I had a tooth pulled (extracted) last week. It was not an event to which I was looking forward.

I suppose I should have considered myself fortunate. It was the first permanent tooth which I have yielded to Father Time. I have endured fillings, root canals and a variety of crowns, but I had never let a tooth go since my youth.

In the past, when a tooth became sensitive to hot or cold, Sensodyne toothpaste usually did the trick … but not this time.

Dr. Christopher Bailey and I did everything to save it. We tried adjusting my bite a bit, thinking I might be grinding my teeth at night resulting in aggravating the tooth in question.

I purchased one of those night guards that you dip in boiling water to make it fit your teeth. That didn’t work. Dr. Bailey even created an appliance to match my teeth perfectly. That seemed to make the tooth and my gums madder. Over the course of a few weeks, the tooth became so angry it cracked right down the middle. It had to go.

I made the appointment, then practiced pain management for several days. Antibiotics, Ibuprofen, Aleve and creative chewing (on the opposite side) became my allies.

Two days (Sunday, Sept. 5) before the tooth and I were to part ways, I realized I had not checked the sign of the moon. My late mother would have been disappointed in me.

I consulted the Farmer’s Almanac and found the two best days for tooth extraction in September 2021 according to the sign were the 6th and 7th. My appointment fell squarely on Sept. 7, which prompted me to consider two things I have heard all of my life ... God works in mysterious ways, His wonders to perform, and God takes care of little children and fools.

On the day of the tooth pulling, I informed Dr. Bailey that the sign was right for extracting teeth. He didn’t seem to be too impressed with my report. I don’t suppose they teach important stuff like the reading of the sign of the moon in dental school. At least I felt better.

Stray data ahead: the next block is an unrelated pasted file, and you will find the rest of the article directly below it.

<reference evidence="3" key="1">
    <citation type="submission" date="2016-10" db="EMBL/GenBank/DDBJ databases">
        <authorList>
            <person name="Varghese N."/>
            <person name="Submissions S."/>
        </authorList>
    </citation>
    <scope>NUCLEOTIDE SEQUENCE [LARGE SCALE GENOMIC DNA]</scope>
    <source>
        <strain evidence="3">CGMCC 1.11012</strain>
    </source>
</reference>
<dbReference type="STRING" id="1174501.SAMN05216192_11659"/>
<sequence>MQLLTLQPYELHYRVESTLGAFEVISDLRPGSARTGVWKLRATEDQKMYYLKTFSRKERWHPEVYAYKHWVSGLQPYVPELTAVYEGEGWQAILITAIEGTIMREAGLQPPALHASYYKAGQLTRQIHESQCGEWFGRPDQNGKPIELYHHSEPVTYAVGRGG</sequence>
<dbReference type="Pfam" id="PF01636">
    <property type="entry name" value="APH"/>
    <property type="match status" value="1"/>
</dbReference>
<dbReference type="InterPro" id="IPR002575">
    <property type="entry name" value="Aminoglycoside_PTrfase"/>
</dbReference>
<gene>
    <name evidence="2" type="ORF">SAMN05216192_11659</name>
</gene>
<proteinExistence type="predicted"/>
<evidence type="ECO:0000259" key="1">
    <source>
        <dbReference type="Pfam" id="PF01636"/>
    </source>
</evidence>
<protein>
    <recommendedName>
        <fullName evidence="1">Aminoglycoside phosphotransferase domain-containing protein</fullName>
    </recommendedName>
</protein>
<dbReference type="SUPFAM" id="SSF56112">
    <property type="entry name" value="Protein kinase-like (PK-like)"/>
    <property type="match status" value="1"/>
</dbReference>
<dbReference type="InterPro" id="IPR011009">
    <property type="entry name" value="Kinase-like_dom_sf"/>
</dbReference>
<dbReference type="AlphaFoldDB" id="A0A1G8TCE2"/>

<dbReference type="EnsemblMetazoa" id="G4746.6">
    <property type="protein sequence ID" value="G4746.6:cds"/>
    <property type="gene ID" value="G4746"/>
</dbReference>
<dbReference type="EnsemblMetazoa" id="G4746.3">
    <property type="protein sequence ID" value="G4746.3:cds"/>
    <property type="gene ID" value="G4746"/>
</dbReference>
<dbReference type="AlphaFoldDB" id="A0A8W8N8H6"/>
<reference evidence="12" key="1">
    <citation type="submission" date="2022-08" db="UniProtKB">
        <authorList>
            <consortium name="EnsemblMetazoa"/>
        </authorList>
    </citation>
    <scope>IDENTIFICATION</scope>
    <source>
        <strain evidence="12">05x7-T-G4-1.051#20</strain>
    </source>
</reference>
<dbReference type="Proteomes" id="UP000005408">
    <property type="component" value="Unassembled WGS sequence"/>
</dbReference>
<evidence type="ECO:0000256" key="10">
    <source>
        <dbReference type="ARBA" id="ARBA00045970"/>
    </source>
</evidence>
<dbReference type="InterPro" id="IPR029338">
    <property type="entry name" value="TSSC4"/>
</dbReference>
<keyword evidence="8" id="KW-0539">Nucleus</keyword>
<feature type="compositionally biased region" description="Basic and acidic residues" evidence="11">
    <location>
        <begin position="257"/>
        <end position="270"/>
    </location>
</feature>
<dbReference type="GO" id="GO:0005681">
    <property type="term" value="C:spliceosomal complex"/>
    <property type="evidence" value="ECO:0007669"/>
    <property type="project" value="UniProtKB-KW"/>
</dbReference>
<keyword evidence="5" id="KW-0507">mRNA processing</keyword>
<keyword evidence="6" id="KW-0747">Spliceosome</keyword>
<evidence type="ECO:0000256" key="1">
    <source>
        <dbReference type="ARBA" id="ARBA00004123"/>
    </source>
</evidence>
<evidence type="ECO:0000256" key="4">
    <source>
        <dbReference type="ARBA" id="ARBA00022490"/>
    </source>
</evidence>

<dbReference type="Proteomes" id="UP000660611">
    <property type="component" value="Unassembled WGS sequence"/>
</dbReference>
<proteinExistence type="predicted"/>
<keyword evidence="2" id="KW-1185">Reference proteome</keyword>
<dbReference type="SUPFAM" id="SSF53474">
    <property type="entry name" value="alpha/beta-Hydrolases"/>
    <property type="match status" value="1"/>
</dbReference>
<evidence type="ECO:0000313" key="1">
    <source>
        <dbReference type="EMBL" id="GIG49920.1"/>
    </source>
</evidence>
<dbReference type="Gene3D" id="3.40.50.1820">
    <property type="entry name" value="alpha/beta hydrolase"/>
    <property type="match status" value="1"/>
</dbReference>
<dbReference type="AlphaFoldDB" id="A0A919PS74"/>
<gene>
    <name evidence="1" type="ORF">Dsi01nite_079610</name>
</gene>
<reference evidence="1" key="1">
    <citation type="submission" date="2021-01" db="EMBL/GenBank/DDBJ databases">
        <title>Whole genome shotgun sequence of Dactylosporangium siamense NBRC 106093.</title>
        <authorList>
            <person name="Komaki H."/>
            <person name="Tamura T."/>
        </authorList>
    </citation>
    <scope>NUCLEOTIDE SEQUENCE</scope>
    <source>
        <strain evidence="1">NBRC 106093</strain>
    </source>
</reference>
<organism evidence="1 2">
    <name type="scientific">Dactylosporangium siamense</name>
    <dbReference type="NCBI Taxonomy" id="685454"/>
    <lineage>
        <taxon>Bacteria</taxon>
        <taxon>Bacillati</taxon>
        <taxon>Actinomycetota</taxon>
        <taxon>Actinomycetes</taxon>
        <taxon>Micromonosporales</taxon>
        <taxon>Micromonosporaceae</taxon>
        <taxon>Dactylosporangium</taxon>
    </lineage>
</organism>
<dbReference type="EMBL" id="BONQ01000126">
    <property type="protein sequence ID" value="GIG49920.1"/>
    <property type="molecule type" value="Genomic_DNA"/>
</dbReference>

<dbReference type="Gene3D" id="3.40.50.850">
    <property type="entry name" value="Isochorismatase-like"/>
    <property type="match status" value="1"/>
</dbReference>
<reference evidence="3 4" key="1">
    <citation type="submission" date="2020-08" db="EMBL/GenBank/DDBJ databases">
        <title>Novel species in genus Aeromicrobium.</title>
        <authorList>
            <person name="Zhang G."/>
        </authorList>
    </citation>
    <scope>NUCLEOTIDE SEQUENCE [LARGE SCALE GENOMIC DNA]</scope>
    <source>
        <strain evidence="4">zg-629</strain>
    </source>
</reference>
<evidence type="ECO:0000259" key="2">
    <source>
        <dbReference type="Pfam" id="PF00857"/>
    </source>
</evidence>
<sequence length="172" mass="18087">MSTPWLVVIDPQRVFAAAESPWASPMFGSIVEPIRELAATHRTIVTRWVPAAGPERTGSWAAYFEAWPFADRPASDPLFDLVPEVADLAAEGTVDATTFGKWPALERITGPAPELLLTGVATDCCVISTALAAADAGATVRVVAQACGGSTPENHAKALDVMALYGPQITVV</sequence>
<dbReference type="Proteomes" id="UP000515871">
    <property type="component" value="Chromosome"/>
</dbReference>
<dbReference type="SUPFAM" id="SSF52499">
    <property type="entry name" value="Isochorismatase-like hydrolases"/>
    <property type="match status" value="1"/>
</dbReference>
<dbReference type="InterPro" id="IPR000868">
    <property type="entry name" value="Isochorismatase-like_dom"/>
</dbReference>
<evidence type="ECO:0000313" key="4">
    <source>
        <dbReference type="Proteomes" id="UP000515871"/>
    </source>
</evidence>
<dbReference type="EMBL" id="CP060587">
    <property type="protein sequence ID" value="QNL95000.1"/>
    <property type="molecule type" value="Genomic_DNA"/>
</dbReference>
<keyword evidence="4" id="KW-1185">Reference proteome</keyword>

He skillfully administered the stuff that numbs the pain. The tooth that was to be removed was an upper so that soon my lip, my nose and my right eye were under the influence.

I usually spare myself the intrigue of seeing the syringe and needle when I’m being numbed up, but afterward, through my peripheral vision, I got a glimpse of the stainless steel instrument, which looked like an impaired flat-head screwdriver as Dr. Bailey said, “I’m going to loosen up the pocket a little.”

He could have stuck it up my nose, and I would not have cared one bit. The tooth popped out with no resistance, for which I was thankful.

Back to the sign. It hasn’t been that long ago — a few years, I guess — when my niece informed my late mother that she was having her wisdom teeth cut out.

“When,” my mother, who was well into her 80s at the time, asked.

My niece replied, “Thursday.”

My mother said, “Hold on, right there, and let me check the sign.”

She did.

“You call that dentist and see if you can change your appointment to a week from Friday,” cautioned my mother.

My niece followed through as she was instructed and changed the appointment.

After surgery, she experienced minimal bleeding, minor pain and a speedy recovery.

My mother was so pleased with herself that she was almost smug about it.

Back to my recovery … after experiencing “a little more bleeding than usual” according to my attending dental assistant, I felt no lingering pain afterward and recovered quickly, and I don’t even miss that tooth.

My only complaint … they wouldn’t let me have my tooth to take home with me. That forced me to see my chances of the tooth fairy coming that night fly right out the window.

But in the end, I’ll bet you somewhere far away, in a land that is fairer than day, my mama is smiling.

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